Students in 10 cities win Princeton Prize in Race Relations

June 12, 2006 4:17 p.m.
Princeton Prize

The Princeton Prize in Race Relations awards program honored outstanding high school students in 10 cities this year. At the Boston awards ceremony in May, Julius Coles (left), the president of Africare  and a Princeton graduate alumnus, joined Princeton President Shirley M. Tilghman (right) in honoring first-place winner Eun Jin Lee, a senior at Walnut Hill School in Natick, Mass.

Photo: Sameer A. Khan

The Princeton Prize in Race Relations awards program has recognized 55 high school students in 10 cities across the country for outstanding work to advance the cause of race relations.

Eleven students won the first-place cash prize -- as one city split the prize between two students -- while 44 students were awarded certificates of accomplishment. The first-place honor for each city's winner is $1,000.

Launched in 2003 by alumni in the Washington, D.C., and Boston metropolitan areas, the Princeton Prize in Race Relations recognizes high school students for their efforts to improve race relations in their schools or communities. The program was newly offered this academic year in the metropolitan areas of Los Angeles, Philadelphia, Miami, Chicago and San Francisco, in addition to last year's cities of Atlanta, Houston, St. Louis, Boston and Washington, D.C.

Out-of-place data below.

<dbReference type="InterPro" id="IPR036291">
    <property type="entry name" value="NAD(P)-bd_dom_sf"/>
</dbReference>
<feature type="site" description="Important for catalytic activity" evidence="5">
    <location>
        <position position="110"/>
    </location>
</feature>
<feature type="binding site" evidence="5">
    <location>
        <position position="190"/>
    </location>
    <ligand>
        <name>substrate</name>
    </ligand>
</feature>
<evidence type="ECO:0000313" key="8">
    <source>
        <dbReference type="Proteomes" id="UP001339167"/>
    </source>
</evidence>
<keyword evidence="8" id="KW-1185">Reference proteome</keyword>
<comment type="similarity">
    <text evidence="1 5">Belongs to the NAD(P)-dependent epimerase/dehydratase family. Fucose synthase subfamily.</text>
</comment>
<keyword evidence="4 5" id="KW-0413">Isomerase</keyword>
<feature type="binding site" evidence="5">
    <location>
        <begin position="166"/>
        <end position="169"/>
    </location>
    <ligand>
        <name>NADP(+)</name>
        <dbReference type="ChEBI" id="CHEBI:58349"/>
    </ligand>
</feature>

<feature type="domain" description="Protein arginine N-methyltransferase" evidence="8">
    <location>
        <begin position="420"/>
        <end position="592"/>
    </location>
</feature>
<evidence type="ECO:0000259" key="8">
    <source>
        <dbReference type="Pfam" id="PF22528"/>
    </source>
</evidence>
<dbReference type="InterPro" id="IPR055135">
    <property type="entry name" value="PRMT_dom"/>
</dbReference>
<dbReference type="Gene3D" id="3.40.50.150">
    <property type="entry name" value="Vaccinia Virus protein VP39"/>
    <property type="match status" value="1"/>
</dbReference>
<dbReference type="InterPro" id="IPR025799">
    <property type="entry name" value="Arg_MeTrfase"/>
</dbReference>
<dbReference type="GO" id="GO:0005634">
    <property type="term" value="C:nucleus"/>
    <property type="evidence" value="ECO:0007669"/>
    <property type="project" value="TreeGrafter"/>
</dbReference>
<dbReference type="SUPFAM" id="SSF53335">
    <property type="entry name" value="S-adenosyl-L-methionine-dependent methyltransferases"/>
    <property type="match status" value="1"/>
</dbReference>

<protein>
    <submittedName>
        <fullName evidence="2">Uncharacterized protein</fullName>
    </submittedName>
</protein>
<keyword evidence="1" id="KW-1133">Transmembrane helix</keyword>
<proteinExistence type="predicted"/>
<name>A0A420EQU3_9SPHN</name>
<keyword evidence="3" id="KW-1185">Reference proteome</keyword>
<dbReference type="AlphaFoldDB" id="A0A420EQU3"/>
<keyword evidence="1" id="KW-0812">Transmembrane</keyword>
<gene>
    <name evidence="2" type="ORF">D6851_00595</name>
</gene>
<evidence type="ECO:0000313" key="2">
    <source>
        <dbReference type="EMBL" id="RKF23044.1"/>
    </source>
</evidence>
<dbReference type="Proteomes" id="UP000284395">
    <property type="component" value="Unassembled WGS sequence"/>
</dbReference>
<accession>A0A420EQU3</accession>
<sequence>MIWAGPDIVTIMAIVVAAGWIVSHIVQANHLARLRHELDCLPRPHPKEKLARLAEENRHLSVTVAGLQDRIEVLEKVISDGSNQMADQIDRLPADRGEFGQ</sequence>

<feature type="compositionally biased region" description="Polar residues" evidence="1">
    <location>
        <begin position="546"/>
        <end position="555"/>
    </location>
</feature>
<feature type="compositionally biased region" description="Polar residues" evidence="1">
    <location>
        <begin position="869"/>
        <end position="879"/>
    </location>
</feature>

This year's winners showed extraordinary initiative in a wide range of projects that included establishing a program to increase the number of minority students in honors classes at one school, organizing an international cultural assembly, teaching Spanish to underprivileged elementary students, and establishing a nonprofit organization whose member groups hold cultural events in the United States and Africa.

Visit the Princeton Prize news page to learn about this year's winners from each city.

The awards program was developed and is administered by the volunteer Princeton Prize Committee, which consists of University alumni, administrators and students. It is sponsored by Princeton University's Alumni Council.